burrito loaded with ingredientsSelect Lists is a new feature introduced in our 5.3 release of the AMPS server. This feature lets you declare a subset of fields for your application to receive when querying or subscribing to a topic. AMPS client applications no longer need to receive a full message when the application will only use part of the message. This feature, when combined with existing filter functionality, provides developers with new methods to efficiently manage the volume of data flowing back to their applications from the AMPS server.

Select lists can be used to replace prior work-arounds such as declaring views on top of underlying topics, simply to provide a method to project a subset of fields from the underlying messages, back to the client application. Likewise, if an application declares an aggregated subscription only for the sake of receiving a subset of fields, select lists is an easier and more efficient way to get the same result.

Choose Your Fields

Select lists introduces a new, expressive grammar to declare which fields an application would like to receive from AMPS.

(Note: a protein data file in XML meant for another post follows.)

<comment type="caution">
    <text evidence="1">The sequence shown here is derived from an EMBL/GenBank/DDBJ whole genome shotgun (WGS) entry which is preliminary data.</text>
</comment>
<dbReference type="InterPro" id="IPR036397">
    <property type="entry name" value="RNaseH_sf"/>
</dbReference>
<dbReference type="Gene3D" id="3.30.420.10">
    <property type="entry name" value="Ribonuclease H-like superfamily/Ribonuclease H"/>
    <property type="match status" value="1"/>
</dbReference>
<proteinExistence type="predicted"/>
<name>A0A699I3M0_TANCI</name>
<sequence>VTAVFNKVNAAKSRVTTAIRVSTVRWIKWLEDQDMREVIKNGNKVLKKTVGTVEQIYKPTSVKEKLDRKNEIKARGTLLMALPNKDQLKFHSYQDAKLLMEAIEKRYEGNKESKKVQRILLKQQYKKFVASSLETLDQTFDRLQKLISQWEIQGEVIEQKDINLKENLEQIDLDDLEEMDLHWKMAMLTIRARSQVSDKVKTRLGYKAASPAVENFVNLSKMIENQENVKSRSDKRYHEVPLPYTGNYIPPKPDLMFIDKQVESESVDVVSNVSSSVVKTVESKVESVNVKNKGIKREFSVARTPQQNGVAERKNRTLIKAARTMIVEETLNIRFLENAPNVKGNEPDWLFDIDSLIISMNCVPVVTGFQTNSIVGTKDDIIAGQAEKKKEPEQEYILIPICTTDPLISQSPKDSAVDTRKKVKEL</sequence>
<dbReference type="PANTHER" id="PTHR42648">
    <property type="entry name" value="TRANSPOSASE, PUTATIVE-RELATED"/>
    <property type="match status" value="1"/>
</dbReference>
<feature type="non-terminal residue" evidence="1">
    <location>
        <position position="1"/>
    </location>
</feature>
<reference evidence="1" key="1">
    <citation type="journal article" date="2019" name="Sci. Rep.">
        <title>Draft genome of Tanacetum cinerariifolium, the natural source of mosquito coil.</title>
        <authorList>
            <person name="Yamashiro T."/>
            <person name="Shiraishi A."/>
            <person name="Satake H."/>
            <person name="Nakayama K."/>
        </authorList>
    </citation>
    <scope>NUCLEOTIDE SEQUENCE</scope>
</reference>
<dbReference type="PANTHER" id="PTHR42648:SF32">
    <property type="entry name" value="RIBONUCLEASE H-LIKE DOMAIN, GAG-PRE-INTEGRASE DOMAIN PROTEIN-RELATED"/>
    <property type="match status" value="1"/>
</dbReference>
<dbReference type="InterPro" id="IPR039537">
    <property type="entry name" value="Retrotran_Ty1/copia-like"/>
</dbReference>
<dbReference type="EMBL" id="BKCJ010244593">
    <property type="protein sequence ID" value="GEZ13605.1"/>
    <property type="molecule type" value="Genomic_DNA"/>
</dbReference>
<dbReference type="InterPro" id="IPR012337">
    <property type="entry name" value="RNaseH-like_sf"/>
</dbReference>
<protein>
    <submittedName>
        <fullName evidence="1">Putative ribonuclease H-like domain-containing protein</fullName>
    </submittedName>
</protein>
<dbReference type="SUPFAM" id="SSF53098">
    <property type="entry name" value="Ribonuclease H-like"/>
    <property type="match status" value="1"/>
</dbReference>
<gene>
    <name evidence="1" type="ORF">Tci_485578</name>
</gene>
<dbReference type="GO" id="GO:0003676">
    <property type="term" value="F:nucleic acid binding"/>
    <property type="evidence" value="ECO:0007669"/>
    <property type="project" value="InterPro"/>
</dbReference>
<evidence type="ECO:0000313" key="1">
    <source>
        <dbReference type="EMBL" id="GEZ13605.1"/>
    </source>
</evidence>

The grammar used to declare a Select List specifies a new options keyword, select= followed by a comma-delimited list of XPath identifiers for fields that you wish to grant or remove access to. You express whether you are granting or removing access by prepending a + or - immediately preceding the XPath identifiers. Examples of each of these tokens are +/included and -/excluded for requesting that AMPS include the /included field and requesting that AMPS exclude the -/excluded field, respectively. For additional details, please refer to the AMPS User Guide.

Building A Better Burrito

Let’s look at a simple example. Suppose a message lists the ingredients of a burrito.

{"id":123, "menu_item": "basic burrito", "green": "lettuce",
           "protein": "chicken", "beans": "pinto", "cheese":"cheddar mix",
           "topping": "sour cream", "salsa": "chipotle",
           "tortilla": "flour"}

An application that wanted to know the full ingredients of the burrito could simply do a sow query for a burrito, as follows:

# Assume diner is a connected AMPS Client or HAClient

for m in diner.sow('foods', '/menu_item = "basic burrito"'):
   print m.get_data()

This would return the original message.

An application could use a select list, though, to simply see what protein and salsa is available on a basic burrito:

# Assume diner is a connected AMPS Client or HAClient